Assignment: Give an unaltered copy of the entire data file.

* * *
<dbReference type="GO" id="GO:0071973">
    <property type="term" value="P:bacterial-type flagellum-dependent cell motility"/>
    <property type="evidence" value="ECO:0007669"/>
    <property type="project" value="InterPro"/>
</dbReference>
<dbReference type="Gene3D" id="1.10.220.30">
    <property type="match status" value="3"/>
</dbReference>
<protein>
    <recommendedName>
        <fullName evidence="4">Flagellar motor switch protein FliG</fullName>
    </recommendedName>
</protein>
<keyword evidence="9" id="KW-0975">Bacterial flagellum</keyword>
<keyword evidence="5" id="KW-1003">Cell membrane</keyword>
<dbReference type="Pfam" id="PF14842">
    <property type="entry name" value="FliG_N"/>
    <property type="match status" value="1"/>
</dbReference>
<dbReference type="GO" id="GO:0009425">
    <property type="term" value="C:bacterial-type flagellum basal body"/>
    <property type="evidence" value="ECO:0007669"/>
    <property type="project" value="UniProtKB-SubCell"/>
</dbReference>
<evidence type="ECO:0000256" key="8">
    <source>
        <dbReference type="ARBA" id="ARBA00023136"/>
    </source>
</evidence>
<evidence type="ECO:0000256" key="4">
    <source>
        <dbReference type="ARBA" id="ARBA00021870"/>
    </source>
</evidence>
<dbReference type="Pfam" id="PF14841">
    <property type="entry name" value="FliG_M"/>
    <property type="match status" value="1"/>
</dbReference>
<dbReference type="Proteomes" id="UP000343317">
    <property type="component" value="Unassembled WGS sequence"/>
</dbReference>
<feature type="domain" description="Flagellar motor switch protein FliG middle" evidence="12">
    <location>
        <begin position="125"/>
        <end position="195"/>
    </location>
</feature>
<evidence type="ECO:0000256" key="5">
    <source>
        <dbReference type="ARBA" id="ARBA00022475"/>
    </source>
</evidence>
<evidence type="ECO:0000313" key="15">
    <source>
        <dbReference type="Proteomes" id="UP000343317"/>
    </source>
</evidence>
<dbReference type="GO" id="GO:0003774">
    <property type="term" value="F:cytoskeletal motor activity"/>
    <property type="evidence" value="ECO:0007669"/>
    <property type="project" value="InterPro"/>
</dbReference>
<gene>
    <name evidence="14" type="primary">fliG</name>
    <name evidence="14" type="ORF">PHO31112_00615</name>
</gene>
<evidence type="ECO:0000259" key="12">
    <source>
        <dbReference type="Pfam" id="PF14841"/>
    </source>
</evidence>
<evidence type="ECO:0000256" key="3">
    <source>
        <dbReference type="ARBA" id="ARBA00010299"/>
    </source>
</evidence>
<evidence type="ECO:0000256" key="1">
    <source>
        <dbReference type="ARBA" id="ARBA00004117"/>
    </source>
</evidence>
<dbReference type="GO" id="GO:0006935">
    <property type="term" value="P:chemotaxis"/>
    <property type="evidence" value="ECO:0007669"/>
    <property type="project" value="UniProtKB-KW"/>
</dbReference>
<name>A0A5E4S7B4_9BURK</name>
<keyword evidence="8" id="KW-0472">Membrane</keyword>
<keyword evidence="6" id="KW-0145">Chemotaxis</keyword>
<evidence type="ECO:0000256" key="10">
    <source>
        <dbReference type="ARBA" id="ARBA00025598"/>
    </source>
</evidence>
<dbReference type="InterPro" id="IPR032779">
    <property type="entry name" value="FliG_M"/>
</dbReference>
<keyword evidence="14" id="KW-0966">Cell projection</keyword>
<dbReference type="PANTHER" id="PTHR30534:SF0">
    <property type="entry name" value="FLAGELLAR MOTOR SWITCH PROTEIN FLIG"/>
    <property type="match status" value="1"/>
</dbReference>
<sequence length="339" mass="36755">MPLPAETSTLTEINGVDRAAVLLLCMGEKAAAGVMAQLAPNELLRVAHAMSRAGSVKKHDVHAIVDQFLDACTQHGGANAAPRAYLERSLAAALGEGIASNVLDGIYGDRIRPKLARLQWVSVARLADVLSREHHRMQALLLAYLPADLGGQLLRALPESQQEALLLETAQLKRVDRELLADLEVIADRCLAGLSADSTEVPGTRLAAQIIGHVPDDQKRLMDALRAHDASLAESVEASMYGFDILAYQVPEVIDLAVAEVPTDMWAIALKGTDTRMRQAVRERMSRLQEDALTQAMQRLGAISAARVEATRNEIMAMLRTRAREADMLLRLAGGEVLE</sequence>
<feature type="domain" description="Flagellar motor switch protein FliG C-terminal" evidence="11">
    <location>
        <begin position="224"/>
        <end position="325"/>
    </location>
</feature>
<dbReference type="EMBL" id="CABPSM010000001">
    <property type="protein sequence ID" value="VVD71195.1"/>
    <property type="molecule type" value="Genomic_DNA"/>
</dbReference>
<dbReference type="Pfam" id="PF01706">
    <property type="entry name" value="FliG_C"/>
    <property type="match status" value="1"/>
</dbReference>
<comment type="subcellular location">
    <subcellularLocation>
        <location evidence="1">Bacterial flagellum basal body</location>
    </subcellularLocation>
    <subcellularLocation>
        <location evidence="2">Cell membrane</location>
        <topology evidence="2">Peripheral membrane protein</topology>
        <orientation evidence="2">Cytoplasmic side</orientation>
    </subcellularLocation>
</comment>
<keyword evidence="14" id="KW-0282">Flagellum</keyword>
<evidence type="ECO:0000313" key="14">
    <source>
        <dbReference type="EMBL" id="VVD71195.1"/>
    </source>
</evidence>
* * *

<dbReference type="GO" id="GO:0071973">
    <property type="term" value="P:bacterial-type flagellum-dependent cell motility"/>
    <property type="evidence" value="ECO:0007669"/>
    <property type="project" value="InterPro"/>
</dbReference>
<dbReference type="Gene3D" id="1.10.220.30">
    <property type="match status" value="3"/>
</dbReference>
<protein>
    <recommendedName>
        <fullName evidence="4">Flagellar motor switch protein FliG</fullName>
    </recommendedName>
</protein>
<keyword evidence="9" id="KW-0975">Bacterial flagellum</keyword>
<keyword evidence="5" id="KW-1003">Cell membrane</keyword>
<dbReference type="Pfam" id="PF14842">
    <property type="entry name" value="FliG_N"/>
    <property type="match status" value="1"/>
</dbReference>
<dbReference type="GO" id="GO:0009425">
    <property type="term" value="C:bacterial-type flagellum basal body"/>
    <property type="evidence" value="ECO:0007669"/>
    <property type="project" value="UniProtKB-SubCell"/>
</dbReference>
<evidence type="ECO:0000256" key="8">
    <source>
        <dbReference type="ARBA" id="ARBA00023136"/>
    </source>
</evidence>
<evidence type="ECO:0000256" key="4">
    <source>
        <dbReference type="ARBA" id="ARBA00021870"/>
    </source>
</evidence>
<dbReference type="Pfam" id="PF14841">
    <property type="entry name" value="FliG_M"/>
    <property type="match status" value="1"/>
</dbReference>
<dbReference type="Proteomes" id="UP000343317">
    <property type="component" value="Unassembled WGS sequence"/>
</dbReference>
<feature type="domain" description="Flagellar motor switch protein FliG middle" evidence="12">
    <location>
        <begin position="125"/>
        <end position="195"/>
    </location>
</feature>
<evidence type="ECO:0000256" key="5">
    <source>
        <dbReference type="ARBA" id="ARBA00022475"/>
    </source>
</evidence>
<evidence type="ECO:0000313" key="15">
    <source>
        <dbReference type="Proteomes" id="UP000343317"/>
    </source>
</evidence>
<dbReference type="GO" id="GO:0003774">
    <property type="term" value="F:cytoskeletal motor activity"/>
    <property type="evidence" value="ECO:0007669"/>
    <property type="project" value="InterPro"/>
</dbReference>
<gene>
    <name evidence="14" type="primary">fliG</name>
    <name evidence="14" type="ORF">PHO31112_00615</name>
</gene>
<evidence type="ECO:0000259" key="12">
    <source>
        <dbReference type="Pfam" id="PF14841"/>
    </source>
</evidence>
<evidence type="ECO:0000256" key="3">
    <source>
        <dbReference type="ARBA" id="ARBA00010299"/>
    </source>
</evidence>
<evidence type="ECO:0000256" key="1">
    <source>
        <dbReference type="ARBA" id="ARBA00004117"/>
    </source>
</evidence>
<dbReference type="GO" id="GO:0006935">
    <property type="term" value="P:chemotaxis"/>
    <property type="evidence" value="ECO:0007669"/>
    <property type="project" value="UniProtKB-KW"/>
</dbReference>
<name>A0A5E4S7B4_9BURK</name>
<keyword evidence="8" id="KW-0472">Membrane</keyword>
<keyword evidence="6" id="KW-0145">Chemotaxis</keyword>
<evidence type="ECO:0000256" key="10">
    <source>
        <dbReference type="ARBA" id="ARBA00025598"/>
    </source>
</evidence>
<dbReference type="InterPro" id="IPR032779">
    <property type="entry name" value="FliG_M"/>
</dbReference>
<keyword evidence="14" id="KW-0966">Cell projection</keyword>
<dbReference type="PANTHER" id="PTHR30534:SF0">
    <property type="entry name" value="FLAGELLAR MOTOR SWITCH PROTEIN FLIG"/>
    <property type="match status" value="1"/>
</dbReference>
<sequence length="339" mass="36755">MPLPAETSTLTEINGVDRAAVLLLCMGEKAAAGVMAQLAPNELLRVAHAMSRAGSVKKHDVHAIVDQFLDACTQHGGANAAPRAYLERSLAAALGEGIASNVLDGIYGDRIRPKLARLQWVSVARLADVLSREHHRMQALLLAYLPADLGGQLLRALPESQQEALLLETAQLKRVDRELLADLEVIADRCLAGLSADSTEVPGTRLAAQIIGHVPDDQKRLMDALRAHDASLAESVEASMYGFDILAYQVPEVIDLAVAEVPTDMWAIALKGTDTRMRQAVRERMSRLQEDALTQAMQRLGAISAARVEATRNEIMAMLRTRAREADMLLRLAGGEVLE</sequence>
<feature type="domain" description="Flagellar motor switch protein FliG C-terminal" evidence="11">
    <location>
        <begin position="224"/>
        <end position="325"/>
    </location>
</feature>
<dbReference type="EMBL" id="CABPSM010000001">
    <property type="protein sequence ID" value="VVD71195.1"/>
    <property type="molecule type" value="Genomic_DNA"/>
</dbReference>
<dbReference type="Pfam" id="PF01706">
    <property type="entry name" value="FliG_C"/>
    <property type="match status" value="1"/>
</dbReference>
<comment type="subcellular location">
    <subcellularLocation>
        <location evidence="1">Bacterial flagellum basal body</location>
    </subcellularLocation>
    <subcellularLocation>
        <location evidence="2">Cell membrane</location>
        <topology evidence="2">Peripheral membrane protein</topology>
        <orientation evidence="2">Cytoplasmic side</orientation>
    </subcellularLocation>
</comment>
<keyword evidence="14" id="KW-0282">Flagellum</keyword>
<evidence type="ECO:0000313" key="14">
    <source>
        <dbReference type="EMBL" id="VVD71195.1"/>
    </source>
</evidence>